(This is a three part series about clutter and depression. They will post on three consecutive days.)
Have you ever helped someone move? I mean right from the boxing it up, hauling it to the new place and then unboxing it and placing its contents in a new home?
Three years ago, we helped my daughter and her family move. Now we’re helping my son and his family. So, of course, that prompted me to do some of my own purging of my own. I’ve been slowly reducing my clutter for a while.
There are many changes going on in my life now and I guess I’ve decided it’s time to let the past be the past.
I’ve combed through boxes of momentos I’ve stored. I kept some dolls, and two Barbies’ with fancy crochet dresses my mother made and put them in a box for my daughter. I kept those items that had a specific memory attached to them. My son made three clay bowls. Those are staying.
My daughter took a pottery class once and made a trivet. I’m keeping that.
My husband compiled a book of original poems. That’s staying, of course.
Next, I went through a bunch of books-mostly novels. I quickly skimmed the first few pages of many of them. I managed to eliminate about twenty. I took them to the library where others can enjoy them. I did the same with magazines but then I pretty much stay on top of that anyway.
But there was a lesson in all this, above and beyond knowing I needed to do some clearing out. (I suggest you check out this post for a good description of how clutter impacts other areas of our life. The subject of clutter has been thoroughly researched and the overwhelming consensus is that clutter is not good for us, emotionally or spiritually.)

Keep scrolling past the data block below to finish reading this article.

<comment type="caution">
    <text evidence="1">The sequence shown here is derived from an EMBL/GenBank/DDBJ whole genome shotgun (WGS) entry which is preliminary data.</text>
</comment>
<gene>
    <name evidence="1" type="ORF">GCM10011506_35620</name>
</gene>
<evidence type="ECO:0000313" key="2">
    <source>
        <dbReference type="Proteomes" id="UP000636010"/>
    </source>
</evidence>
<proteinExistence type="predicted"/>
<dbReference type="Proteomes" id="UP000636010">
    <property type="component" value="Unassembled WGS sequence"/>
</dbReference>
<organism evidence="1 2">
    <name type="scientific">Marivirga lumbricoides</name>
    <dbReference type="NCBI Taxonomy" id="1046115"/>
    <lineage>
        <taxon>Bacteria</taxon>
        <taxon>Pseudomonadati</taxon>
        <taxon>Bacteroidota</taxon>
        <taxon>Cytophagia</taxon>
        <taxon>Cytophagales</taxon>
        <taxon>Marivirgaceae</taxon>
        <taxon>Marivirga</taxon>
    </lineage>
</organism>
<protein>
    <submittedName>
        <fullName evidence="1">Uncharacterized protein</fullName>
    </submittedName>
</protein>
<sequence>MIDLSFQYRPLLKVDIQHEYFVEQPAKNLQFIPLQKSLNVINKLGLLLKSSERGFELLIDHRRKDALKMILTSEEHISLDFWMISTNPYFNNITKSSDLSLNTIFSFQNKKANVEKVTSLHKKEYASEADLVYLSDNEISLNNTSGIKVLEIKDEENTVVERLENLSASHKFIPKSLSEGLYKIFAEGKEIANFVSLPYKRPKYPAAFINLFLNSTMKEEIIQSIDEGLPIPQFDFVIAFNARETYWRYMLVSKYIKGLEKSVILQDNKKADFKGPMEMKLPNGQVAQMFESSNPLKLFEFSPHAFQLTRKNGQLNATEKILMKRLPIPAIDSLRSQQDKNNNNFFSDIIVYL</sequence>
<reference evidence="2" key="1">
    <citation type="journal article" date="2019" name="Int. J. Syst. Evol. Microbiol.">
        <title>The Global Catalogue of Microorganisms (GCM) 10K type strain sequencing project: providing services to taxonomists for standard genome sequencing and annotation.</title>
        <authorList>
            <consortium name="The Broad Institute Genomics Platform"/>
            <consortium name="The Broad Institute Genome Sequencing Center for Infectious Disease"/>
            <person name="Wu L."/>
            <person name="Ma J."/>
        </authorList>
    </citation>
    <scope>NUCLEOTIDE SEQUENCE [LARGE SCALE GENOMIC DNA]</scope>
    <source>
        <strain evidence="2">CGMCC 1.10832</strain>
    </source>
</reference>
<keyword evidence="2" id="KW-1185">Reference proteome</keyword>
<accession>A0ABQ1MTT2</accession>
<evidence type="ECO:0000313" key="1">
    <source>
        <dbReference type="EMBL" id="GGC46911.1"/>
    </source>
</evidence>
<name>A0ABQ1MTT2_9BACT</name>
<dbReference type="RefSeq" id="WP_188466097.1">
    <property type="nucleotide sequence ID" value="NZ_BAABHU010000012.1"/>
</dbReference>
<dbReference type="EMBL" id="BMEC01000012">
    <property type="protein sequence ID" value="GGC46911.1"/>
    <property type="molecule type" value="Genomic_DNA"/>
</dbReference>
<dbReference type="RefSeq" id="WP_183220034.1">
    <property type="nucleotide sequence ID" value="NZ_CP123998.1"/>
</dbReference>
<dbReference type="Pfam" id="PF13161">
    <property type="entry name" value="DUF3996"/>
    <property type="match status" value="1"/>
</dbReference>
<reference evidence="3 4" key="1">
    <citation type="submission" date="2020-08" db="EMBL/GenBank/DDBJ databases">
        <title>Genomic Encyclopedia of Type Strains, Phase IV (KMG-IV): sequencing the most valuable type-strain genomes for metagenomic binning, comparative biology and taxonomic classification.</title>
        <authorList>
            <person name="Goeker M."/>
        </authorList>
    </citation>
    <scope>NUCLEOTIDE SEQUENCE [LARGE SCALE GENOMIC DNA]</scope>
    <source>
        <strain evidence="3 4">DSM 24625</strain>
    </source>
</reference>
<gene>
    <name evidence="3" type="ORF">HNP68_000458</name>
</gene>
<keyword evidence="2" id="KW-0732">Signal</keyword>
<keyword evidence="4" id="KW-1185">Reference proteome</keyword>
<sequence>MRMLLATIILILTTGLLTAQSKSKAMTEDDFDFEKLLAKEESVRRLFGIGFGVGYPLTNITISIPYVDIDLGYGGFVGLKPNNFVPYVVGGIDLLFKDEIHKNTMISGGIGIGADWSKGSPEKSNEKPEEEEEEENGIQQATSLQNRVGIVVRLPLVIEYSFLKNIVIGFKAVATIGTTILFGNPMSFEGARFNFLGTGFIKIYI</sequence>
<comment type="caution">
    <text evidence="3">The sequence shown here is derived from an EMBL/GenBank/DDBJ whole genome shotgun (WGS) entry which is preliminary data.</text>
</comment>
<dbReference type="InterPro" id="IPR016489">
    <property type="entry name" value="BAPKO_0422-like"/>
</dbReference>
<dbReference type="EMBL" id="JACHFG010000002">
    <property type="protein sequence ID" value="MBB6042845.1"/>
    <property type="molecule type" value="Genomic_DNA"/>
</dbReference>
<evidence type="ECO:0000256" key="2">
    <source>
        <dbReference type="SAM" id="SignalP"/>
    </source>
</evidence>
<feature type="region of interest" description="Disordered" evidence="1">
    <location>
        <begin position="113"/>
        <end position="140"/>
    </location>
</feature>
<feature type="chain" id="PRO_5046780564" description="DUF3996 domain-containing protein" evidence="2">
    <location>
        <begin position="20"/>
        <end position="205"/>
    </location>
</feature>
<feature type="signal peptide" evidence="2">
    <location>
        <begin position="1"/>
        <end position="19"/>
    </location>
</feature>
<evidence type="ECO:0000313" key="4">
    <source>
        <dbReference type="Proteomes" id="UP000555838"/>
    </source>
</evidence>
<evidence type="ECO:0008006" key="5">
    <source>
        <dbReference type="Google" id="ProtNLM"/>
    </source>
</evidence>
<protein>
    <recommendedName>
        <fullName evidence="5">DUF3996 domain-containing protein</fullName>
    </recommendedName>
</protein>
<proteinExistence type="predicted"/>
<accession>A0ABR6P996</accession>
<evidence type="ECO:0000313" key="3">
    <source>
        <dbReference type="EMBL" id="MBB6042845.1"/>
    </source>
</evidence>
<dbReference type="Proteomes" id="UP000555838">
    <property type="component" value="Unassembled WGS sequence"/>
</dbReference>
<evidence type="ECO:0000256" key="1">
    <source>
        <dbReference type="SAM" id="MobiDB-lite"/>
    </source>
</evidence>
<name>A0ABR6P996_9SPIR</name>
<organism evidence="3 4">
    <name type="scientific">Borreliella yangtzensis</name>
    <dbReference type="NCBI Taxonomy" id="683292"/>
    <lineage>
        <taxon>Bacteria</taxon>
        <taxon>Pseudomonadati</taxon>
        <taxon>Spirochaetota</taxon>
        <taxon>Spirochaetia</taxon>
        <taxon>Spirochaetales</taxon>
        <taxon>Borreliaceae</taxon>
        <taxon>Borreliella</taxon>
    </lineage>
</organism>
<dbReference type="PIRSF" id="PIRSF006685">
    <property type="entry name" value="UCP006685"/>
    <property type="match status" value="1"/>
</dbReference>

Different people are, of course, going to define what is clutter for them. A young mom will want to hang onto everything for a while. A mom whose children are going away to college isn’t going to be so willing to throw out the memories just yet. A senior citizen might well look at hanging onto things in a much different light.
There are “hoarders” and there are “throwerers” I know people at various places along the spectrum. I fall pretty much in the middle. I can only stand so much clutter and chaos. I learned a long time ago it is destructive to my emotional health. I’m certainly not a neat freak-not even close but I often clear out closets and shelves.
Some people feel that throwing things away means they don’t care. They feel as though they are insulting the people they care about if they throw away a gift. Some feel they are throwing away their memories. There are lots of reasons we hang on to things. It’s fascinating to see what people keep and what they get rid of.
Our memories give us hope for the future. But like the fireflies we catch in a jar, we can’t expect our past to light the way for us indefinitely.
I think God is a God of change anyway. He never leaves us where He finds us, unless, of course, we refuse to hear His voice. Life is always in flux, isn’t it?
If you need some encouragement to pare down your “stuff”, just help someone else move. It strikes fear in the heart to think of having to do your own!
Be sure to read tomorrow’s post.
God bless and I hope you have a good day.